Community Research and Development Information Service - CORDIS



Project ID: 276920
Funded under: FP7-PEOPLE
Country: Germany

Biophysical modelling of cell membrane transport

The physiology of living cells depends on the proteins that take molecules across membranes. Computer modelling has helped to elucidate the structure and function of these transport proteins in health and disease.
Biophysical modelling of cell membrane transport
The EU-funded BIOL-TRANSP-COMPUT (Mechanisms of transport across biological membranes) project has investigated the whole complex of membrane protein functions. Researchers selected three proteins for this study: SecA motor protein, AHA2 plasma membrane proton pump and the light-sensitive cation channel. The goal was to uncover details of chemo-mechanical coupling and protonation dynamics in mediating transport using computational analysis.

The basis of the BIOL-TRANSP-COMPUT research centred on hydrogen bonding. Protonation is the addition of a hydrogen ion or proton to a substance, thereby making it more acidic. This process of hydrogen bonding is critical in proton transfer systems and protein conformations that enable the transport of molecules across cell membranes.

SecA uses adenosine triphosphate (ATP)-dependent chemo-mechanical coupling to translocate proteins across membranes in bacteria. Bioinformatics and sequence analyses along with SecA dynamics computations provided novel insight in this area. An all-atom simulation in bulk water provided valuable insights into conformational dynamics of SecA. Important observations included the tight coupling of protein and water interactions with the nucleotide-binding state.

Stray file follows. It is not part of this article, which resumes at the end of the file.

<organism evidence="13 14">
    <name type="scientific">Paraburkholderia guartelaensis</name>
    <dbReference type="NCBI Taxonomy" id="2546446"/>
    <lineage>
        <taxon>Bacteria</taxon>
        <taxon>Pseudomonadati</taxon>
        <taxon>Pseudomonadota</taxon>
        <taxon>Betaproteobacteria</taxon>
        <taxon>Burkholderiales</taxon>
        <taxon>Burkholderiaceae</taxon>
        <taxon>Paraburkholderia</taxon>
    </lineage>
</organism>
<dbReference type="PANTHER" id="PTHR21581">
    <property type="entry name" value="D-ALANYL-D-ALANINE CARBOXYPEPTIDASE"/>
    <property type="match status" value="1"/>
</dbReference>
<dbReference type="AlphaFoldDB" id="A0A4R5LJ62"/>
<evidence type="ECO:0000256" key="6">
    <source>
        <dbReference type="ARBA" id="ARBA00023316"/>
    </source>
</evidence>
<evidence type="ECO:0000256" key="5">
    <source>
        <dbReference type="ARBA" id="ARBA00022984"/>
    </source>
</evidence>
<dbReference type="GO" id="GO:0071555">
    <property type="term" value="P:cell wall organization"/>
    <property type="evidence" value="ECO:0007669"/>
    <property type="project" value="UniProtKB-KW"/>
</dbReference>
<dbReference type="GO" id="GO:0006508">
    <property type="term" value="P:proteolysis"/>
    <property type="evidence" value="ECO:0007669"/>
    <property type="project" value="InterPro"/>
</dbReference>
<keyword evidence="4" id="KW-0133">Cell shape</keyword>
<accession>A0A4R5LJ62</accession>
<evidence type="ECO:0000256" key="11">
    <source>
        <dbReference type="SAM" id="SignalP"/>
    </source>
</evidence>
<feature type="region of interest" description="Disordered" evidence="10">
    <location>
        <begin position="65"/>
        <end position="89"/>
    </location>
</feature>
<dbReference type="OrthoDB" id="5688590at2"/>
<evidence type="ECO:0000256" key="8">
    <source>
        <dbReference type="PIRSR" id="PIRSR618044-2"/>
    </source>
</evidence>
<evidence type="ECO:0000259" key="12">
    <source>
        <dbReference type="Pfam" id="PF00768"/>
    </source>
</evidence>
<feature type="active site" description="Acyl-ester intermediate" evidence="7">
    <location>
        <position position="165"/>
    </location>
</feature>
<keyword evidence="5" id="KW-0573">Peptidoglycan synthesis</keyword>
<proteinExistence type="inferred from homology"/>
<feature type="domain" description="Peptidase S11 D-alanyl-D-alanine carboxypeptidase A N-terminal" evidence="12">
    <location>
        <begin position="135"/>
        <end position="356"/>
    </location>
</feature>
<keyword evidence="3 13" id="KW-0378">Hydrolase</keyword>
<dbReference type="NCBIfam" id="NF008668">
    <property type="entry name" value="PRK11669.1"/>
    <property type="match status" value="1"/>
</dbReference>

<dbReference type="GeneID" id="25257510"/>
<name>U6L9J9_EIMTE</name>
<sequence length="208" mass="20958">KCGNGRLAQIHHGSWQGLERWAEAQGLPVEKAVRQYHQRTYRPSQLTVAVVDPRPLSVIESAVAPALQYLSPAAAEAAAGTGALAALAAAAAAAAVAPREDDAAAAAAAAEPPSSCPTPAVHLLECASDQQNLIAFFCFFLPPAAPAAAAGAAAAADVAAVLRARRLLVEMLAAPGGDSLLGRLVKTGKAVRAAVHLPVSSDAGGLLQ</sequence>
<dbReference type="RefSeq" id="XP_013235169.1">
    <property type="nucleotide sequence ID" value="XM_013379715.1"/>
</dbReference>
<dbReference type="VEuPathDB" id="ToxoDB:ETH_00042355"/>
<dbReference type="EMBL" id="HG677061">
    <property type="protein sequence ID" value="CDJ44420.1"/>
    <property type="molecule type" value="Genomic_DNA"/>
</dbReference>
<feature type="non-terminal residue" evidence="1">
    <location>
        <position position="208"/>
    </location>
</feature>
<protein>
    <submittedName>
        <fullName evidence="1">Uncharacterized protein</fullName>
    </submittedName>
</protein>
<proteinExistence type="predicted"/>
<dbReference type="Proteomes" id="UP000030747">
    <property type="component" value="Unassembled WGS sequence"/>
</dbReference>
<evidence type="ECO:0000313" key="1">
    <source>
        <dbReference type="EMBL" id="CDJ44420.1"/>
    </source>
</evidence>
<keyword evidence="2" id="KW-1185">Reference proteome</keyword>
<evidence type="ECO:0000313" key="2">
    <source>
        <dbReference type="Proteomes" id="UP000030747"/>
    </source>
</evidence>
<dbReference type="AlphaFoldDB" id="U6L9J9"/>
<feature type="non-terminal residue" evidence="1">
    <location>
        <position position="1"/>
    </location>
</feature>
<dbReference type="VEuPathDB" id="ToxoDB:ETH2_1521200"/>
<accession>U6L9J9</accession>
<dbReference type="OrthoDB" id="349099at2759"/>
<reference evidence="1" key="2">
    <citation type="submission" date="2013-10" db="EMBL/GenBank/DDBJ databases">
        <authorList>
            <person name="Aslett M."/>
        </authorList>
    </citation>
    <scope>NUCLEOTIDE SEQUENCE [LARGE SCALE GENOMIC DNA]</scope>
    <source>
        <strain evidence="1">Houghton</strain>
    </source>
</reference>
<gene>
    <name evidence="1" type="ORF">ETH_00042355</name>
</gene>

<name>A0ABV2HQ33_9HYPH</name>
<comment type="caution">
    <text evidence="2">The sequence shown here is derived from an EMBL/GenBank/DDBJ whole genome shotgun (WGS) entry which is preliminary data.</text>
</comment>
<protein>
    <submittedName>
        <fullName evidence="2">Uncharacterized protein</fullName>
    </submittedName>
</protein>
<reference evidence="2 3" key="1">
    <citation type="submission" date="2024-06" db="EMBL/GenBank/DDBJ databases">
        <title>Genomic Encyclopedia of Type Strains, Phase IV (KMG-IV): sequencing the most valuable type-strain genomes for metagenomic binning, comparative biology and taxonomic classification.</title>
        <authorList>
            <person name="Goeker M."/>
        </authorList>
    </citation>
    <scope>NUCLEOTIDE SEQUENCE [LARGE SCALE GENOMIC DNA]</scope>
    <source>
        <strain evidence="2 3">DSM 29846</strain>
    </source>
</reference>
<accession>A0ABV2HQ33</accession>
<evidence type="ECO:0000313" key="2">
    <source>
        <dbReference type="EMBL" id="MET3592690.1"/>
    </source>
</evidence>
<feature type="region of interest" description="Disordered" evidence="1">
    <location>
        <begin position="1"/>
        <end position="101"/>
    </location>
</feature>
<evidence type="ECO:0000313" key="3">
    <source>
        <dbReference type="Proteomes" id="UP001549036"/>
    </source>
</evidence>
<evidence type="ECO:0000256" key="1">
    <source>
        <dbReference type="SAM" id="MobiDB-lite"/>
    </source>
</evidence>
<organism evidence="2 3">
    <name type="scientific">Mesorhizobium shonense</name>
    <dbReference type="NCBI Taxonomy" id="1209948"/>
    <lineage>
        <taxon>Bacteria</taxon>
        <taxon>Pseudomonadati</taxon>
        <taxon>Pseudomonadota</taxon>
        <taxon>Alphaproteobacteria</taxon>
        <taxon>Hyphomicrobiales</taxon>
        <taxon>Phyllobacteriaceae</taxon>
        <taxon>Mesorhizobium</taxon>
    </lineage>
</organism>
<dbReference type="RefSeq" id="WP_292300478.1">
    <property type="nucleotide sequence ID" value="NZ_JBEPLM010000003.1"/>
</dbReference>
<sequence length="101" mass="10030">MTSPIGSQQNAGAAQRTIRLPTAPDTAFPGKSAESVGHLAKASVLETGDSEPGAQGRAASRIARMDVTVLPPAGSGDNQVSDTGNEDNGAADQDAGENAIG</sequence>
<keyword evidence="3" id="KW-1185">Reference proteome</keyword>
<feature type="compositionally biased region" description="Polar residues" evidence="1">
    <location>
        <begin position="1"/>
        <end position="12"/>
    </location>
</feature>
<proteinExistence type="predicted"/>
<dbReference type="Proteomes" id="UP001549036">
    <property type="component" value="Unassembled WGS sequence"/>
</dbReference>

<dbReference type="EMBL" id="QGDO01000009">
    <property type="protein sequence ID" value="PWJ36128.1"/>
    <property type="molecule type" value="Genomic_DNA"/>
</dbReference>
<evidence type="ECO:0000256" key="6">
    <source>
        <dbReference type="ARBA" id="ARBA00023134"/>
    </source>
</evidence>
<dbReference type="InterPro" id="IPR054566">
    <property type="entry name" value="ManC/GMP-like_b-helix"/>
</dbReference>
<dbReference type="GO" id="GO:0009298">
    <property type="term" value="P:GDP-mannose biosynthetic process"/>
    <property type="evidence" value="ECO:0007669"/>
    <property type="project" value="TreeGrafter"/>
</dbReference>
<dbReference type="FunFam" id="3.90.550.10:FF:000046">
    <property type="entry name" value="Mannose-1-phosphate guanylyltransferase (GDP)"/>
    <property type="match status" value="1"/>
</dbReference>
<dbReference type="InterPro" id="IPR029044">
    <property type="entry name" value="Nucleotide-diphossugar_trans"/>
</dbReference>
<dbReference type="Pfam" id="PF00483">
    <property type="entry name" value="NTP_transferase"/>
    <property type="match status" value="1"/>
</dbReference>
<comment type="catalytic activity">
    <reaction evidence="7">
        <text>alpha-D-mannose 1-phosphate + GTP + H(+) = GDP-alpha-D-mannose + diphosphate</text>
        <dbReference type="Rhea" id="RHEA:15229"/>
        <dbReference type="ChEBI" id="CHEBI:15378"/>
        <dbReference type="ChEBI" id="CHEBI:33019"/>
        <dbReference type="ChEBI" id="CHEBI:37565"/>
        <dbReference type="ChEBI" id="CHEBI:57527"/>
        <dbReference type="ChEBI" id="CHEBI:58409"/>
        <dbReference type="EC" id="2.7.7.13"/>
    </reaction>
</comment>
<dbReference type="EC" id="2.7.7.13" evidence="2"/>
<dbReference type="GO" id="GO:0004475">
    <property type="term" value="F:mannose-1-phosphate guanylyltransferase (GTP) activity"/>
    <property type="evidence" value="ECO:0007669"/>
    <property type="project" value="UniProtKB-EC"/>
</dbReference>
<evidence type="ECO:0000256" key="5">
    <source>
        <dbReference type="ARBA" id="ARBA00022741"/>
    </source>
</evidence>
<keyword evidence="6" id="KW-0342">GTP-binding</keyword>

The AHA2 plasma membrane proton pump belongs to the P-type ATPases family. These complex enzymes act as secondary transport systems by using long-distance conformational coupling. Analysis by the project demonstrated the access to the water of the primary proton donor/acceptor group and interconnection of the structure and dynamics with the protonation state.

Channelrhodopsins are light-sensitive retinal transporter proteins. Researchers obtained structural information about channelrhodopsin variants by sequence analyses and derived subsequent homology models. The reaction cycles of retinal proteins are initiated by the photoisomerisation of the retinal chromophore. Application of combined quantum mechanics/molecular mechanics analysis has shown that the molecular dynamics in the rhodopsins is shaped by hydrogen bonds with surrounding protein and water groups.

Hydrogen bond dynamics is essential for the conformation of transporters. General knowledge of groups that may store protons is necessary to understand the mechanism of action of proton-coupled biological systems. The outcomes of this project could therefore have significant impact on drug design in biomedical research.

Related information


Biophysical modelling, transport protein, SecA, AHA2, channelrhodopsin
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